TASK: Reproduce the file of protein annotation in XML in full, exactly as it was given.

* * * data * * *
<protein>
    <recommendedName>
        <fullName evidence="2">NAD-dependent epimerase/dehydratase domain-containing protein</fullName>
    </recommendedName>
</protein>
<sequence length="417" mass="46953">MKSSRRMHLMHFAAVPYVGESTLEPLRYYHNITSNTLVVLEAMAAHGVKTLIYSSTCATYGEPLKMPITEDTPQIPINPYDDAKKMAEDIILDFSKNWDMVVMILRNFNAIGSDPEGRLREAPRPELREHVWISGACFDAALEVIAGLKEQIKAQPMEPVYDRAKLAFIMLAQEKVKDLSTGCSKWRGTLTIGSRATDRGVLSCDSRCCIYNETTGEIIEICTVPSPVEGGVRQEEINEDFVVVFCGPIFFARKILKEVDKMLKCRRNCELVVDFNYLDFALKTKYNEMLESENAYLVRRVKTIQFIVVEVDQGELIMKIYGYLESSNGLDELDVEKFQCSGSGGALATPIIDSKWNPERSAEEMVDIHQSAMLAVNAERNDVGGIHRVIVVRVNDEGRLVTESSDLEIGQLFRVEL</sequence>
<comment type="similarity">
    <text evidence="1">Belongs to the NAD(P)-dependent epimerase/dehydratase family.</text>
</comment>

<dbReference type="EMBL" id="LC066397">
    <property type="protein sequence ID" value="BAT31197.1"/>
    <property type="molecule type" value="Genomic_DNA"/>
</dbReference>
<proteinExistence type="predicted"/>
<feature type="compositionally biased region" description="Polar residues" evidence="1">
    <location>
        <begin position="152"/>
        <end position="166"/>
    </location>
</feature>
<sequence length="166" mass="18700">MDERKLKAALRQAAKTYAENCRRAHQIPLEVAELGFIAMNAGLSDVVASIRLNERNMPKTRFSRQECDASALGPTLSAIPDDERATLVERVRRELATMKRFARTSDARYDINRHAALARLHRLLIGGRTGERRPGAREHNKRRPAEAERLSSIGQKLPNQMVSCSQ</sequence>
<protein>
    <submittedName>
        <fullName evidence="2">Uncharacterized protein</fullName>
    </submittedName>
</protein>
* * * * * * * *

<protein>
    <recommendedName>
        <fullName evidence="2">NAD-dependent epimerase/dehydratase domain-containing protein</fullName>
    </recommendedName>
</protein>
<sequence length="417" mass="46953">MKSSRRMHLMHFAAVPYVGESTLEPLRYYHNITSNTLVVLEAMAAHGVKTLIYSSTCATYGEPLKMPITEDTPQIPINPYDDAKKMAEDIILDFSKNWDMVVMILRNFNAIGSDPEGRLREAPRPELREHVWISGACFDAALEVIAGLKEQIKAQPMEPVYDRAKLAFIMLAQEKVKDLSTGCSKWRGTLTIGSRATDRGVLSCDSRCCIYNETTGEIIEICTVPSPVEGGVRQEEINEDFVVVFCGPIFFARKILKEVDKMLKCRRNCELVVDFNYLDFALKTKYNEMLESENAYLVRRVKTIQFIVVEVDQGELIMKIYGYLESSNGLDELDVEKFQCSGSGGALATPIIDSKWNPERSAEEMVDIHQSAMLAVNAERNDVGGIHRVIVVRVNDEGRLVTESSDLEIGQLFRVEL</sequence>
<comment type="similarity">
    <text evidence="1">Belongs to the NAD(P)-dependent epimerase/dehydratase family.</text>
</comment>

<dbReference type="EMBL" id="LC066397">
    <property type="protein sequence ID" value="BAT31197.1"/>
    <property type="molecule type" value="Genomic_DNA"/>
</dbReference>
<proteinExistence type="predicted"/>
<feature type="compositionally biased region" description="Polar residues" evidence="1">
    <location>
        <begin position="152"/>
        <end position="166"/>
    </location>
</feature>
<sequence length="166" mass="18700">MDERKLKAALRQAAKTYAENCRRAHQIPLEVAELGFIAMNAGLSDVVASIRLNERNMPKTRFSRQECDASALGPTLSAIPDDERATLVERVRRELATMKRFARTSDARYDINRHAALARLHRLLIGGRTGERRPGAREHNKRRPAEAERLSSIGQKLPNQMVSCSQ</sequence>
<protein>
    <submittedName>
        <fullName evidence="2">Uncharacterized protein</fullName>
    </submittedName>
</protein>